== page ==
Something else you wouldn't see in the U.S.

Here's a song my kids taught me this weekend, roughly translated from Chinese to English:

The sun is up, the flowers are smiling at me.
A little bird says, "Good morning. Why do you have that backpack on your back?"

I'm going to school, I'm never late.
I love to study, I love to work.
When I'm big I'll make a great contribution to society.

It's the sentiment in that last line that I think is uncommon in the U.S. Or can you think of an English kids' song or poem that makes kids start thinking about what they're going to give back when they grow up?


Wow. There is so much truth there. US education is so based on the individual-- on standards. Self-esteem was the big buzz word for awhile. There is very little focus on the relationship between the education you receive and what you give back for it. I find the focus of our colleagues in the IEC similar to what your children are being taught. I had a great conversation with one of our writers when I gave him back a ride back from Java One. I got a lot of insight into what drives them to work so hard and achieve so much.

Posted by Sue Weber on May 21, 2007 at 02:12 AM CST #

The whole self-esteem thing is overdone here, that's true, but as for individualism, that is a crucial aspect of American culture and society. We don't need to tell people to aspire to make a contribution to society: they will, provided they are law abiding. I'm curious as to the translation above: is "society" or "the state" that the student is expected to contribute to? I would expect such a song in a country with a communist background to be oriented towards "the state," rather than "society."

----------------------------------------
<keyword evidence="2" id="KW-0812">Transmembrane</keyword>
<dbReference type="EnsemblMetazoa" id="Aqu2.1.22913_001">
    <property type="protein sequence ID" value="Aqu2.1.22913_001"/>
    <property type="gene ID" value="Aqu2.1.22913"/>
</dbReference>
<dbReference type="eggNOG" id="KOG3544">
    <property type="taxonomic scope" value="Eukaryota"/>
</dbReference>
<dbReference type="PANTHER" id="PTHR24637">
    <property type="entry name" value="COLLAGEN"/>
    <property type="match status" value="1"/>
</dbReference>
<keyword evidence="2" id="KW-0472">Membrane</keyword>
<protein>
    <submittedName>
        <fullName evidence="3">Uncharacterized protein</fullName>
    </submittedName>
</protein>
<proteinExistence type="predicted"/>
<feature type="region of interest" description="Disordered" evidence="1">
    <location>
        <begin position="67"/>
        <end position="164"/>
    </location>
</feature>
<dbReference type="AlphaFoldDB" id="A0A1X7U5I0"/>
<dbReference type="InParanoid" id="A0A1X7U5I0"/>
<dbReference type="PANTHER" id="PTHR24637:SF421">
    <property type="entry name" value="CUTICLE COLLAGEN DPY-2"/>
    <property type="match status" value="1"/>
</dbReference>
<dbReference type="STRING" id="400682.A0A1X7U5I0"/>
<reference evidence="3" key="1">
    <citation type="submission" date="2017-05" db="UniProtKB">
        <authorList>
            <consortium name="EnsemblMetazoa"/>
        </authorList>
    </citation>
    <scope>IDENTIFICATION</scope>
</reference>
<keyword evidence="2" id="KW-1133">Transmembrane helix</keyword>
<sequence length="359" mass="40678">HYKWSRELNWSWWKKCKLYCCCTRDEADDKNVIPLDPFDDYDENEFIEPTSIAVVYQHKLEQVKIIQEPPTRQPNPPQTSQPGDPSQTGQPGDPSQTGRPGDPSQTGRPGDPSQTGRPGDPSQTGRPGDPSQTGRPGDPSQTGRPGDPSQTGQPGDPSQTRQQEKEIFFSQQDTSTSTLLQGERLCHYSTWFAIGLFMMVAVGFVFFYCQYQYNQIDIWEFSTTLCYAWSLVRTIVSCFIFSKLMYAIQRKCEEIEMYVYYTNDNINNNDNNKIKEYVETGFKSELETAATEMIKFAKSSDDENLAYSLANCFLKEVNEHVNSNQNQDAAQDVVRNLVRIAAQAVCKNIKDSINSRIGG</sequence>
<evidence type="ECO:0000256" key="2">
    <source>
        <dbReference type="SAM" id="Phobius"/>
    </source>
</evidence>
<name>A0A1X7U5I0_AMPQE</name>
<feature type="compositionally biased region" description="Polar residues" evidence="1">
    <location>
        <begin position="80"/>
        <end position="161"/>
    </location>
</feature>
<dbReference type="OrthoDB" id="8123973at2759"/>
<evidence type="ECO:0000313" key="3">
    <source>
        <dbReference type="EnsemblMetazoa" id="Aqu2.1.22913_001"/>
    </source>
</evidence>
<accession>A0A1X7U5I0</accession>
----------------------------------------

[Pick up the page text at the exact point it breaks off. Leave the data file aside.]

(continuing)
Posted by Nico on May 21, 2007 at 06:01 PM CST #

Individualism is a strong American value. I still think we need to work more on teaching our kids the value of community, society, or whatever we call it, and the importance of giving back to it for the benefit of all.

Posted by Sue Weber on May 21, 2007 at 07:55 PM CST #

I am just curious how much they are giving back. If I recall correctly no country does philanthropy better than the US, in spite of the fact that the society is individual focussed.

Posted by Shubho on May 22, 2007 at 02:47 AM CST #

These are all interesting points. Nico, the song literally says "I'll make a contribution to people". I can think of people who were law-abiding but didn't make the greatest contribution to society that they could have though. Personally I don't think 'giving back' comes naturally. Shubho, I think philanthropy and making a contribution to society are a little different. For example if your sister can't take care of her kids for whatever reason and you become their guardian instead of letting them become wards of the state, you made a contribution to society and probably preempted the need for someone's charitable donation to an orphanage. Do you see what I mean? Sue now I'm going to pay more attention to how Audrey's school might or might not be encouraging her self esteem. I don't think either China or America have it all figured out in this regard. But it's interesting to analyze how both countries are approaching things.

Posted by melanie gao on May 22, 2007 at 07:23 AM CST #

My kid has been watching music VCDs of Chinese children's songs. They don't really focus on the individual at all. Their all about expectations and being good. ie wash your hands before you eat, study hard because your parents sacrifice for you. Come to think of it, not that different from what my parents instilled in us since birth.

Posted by guest on May 25, 2007 at 05:57 AM CST #

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